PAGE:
LQ: 9.45


Brain grade: 9.3
Fun score: 9.6

Game Type: ESRB Rating: Everyone 10+ Platform/Console: , , , , , , LWK Recommended Age: 10+ Thinking Skills Used: , Academic Skills Used:

 Nintendo Switch Online PC PS4 PS Vita XBox Series X, XBox Series S, XBox One


Undertale is a role playing game with a brand-new concept; you can make it all the way through the game without killing a single enemy! In the game, you play as Frisk, a human who falls into the Underworld and needs to find their way back to the surface. In your journey, you encounter puzzles that need to be solved and characters who stand in your way. If you encounter one of these characters, you have the option to either fight, flee, or perform a host of random actions, such as flirt, pet, compliment, tease, etc. These non-violent reactions allow you to interact with the characters in a way that is unique to RPG’s. That being said, you can also use the traditional methods of fighting your enemies to successfully move on. The interesting thing about the game is that if you play through a second time, these characters will “remember” what actions you took previously, causing the player to think about the consequences of their actions. 

Undertale helps kids practice and improve the following skills:

Flexibility: Adapting and adjusting to changing conditions and expectations. 

Because most RPG’s require the player to do battle with enemies before progressing, Undertale requires a more flexible mindset. The player can make it through the entire game without attacking or killing a single enemy, meaning that they have to find other ways to get past these encounters without being killed themselves. For players who are not very flexible, they may find themselves only able to complete the game in the “Genocide Route,” where you attack all of the characters like a traditional RPG. If playing through the game a second time, they will have to navigate through the Underworld encountering characters who remember how you behaved previously.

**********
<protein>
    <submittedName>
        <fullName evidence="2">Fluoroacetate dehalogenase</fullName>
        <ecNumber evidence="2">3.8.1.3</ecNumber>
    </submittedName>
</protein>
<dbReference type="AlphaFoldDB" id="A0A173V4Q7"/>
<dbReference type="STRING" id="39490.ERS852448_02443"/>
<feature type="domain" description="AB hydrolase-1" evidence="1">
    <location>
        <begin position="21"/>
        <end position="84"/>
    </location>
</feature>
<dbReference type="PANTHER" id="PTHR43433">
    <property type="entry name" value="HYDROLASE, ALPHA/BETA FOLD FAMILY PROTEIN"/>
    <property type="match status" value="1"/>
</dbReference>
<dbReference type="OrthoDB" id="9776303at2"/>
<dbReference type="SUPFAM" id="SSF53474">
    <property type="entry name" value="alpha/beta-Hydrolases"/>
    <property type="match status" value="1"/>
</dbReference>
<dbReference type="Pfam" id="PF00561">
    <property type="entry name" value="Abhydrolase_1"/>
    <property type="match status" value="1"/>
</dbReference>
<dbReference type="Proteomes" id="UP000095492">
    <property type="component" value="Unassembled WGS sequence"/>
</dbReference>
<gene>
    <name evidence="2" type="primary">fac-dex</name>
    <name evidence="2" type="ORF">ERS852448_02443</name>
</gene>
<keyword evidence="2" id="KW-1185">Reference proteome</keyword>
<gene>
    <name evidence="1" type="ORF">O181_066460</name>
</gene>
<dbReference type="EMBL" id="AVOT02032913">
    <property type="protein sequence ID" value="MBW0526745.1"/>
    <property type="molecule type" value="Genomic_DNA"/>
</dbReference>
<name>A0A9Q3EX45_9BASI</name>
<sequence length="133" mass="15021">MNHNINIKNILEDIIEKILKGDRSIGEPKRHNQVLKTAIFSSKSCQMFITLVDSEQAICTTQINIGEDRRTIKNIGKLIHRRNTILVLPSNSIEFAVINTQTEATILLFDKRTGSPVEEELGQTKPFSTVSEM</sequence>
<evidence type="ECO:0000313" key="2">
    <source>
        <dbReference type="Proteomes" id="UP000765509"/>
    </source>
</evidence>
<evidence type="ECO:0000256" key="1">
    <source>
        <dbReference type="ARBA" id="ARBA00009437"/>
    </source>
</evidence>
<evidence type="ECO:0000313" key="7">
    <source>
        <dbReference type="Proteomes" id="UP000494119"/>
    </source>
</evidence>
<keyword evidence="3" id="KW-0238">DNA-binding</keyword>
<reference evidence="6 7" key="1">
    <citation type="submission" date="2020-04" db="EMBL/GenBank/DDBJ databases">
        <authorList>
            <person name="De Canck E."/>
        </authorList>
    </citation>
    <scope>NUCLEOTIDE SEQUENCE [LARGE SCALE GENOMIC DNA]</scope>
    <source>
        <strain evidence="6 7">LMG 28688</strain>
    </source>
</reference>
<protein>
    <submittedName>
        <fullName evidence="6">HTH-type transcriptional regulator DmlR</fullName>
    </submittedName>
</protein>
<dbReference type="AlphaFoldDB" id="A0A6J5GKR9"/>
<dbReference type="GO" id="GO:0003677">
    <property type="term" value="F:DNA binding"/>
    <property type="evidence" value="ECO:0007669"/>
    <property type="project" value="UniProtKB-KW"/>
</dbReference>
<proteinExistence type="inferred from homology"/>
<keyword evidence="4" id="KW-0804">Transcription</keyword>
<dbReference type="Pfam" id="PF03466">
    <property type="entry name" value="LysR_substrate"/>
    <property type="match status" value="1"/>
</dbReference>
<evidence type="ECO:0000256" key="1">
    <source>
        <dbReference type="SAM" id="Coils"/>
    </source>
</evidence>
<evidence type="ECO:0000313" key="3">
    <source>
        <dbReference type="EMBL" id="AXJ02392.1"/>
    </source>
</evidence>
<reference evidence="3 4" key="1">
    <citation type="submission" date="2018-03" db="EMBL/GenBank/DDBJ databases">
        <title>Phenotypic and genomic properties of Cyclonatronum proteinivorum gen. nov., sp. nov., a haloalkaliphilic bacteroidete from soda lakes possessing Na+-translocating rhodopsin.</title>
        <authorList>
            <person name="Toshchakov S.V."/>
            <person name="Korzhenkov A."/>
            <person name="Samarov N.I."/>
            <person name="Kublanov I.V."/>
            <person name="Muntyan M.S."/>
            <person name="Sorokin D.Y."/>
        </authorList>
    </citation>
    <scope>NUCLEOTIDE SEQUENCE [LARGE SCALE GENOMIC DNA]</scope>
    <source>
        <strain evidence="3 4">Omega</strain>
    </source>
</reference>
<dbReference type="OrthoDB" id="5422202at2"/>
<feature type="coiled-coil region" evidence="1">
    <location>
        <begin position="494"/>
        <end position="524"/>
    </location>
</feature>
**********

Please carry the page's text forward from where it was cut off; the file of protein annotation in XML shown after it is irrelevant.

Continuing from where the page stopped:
Self-Awareness: Understanding our own actions, thoughts and feelings. 

Because you can make it through the game without killing a single enemy, Undertale requires the player to use their self-awareness skills to think about the actions they take within the game. And characters will also remember your actions, so unlike most games, they will remind you of whether you were cruel or kind in your previous play-through of the game. For players who struggle with self-awareness, games like Undertale can be a good way to practice alternate methods of game interaction that do not involve fighting or killing. 

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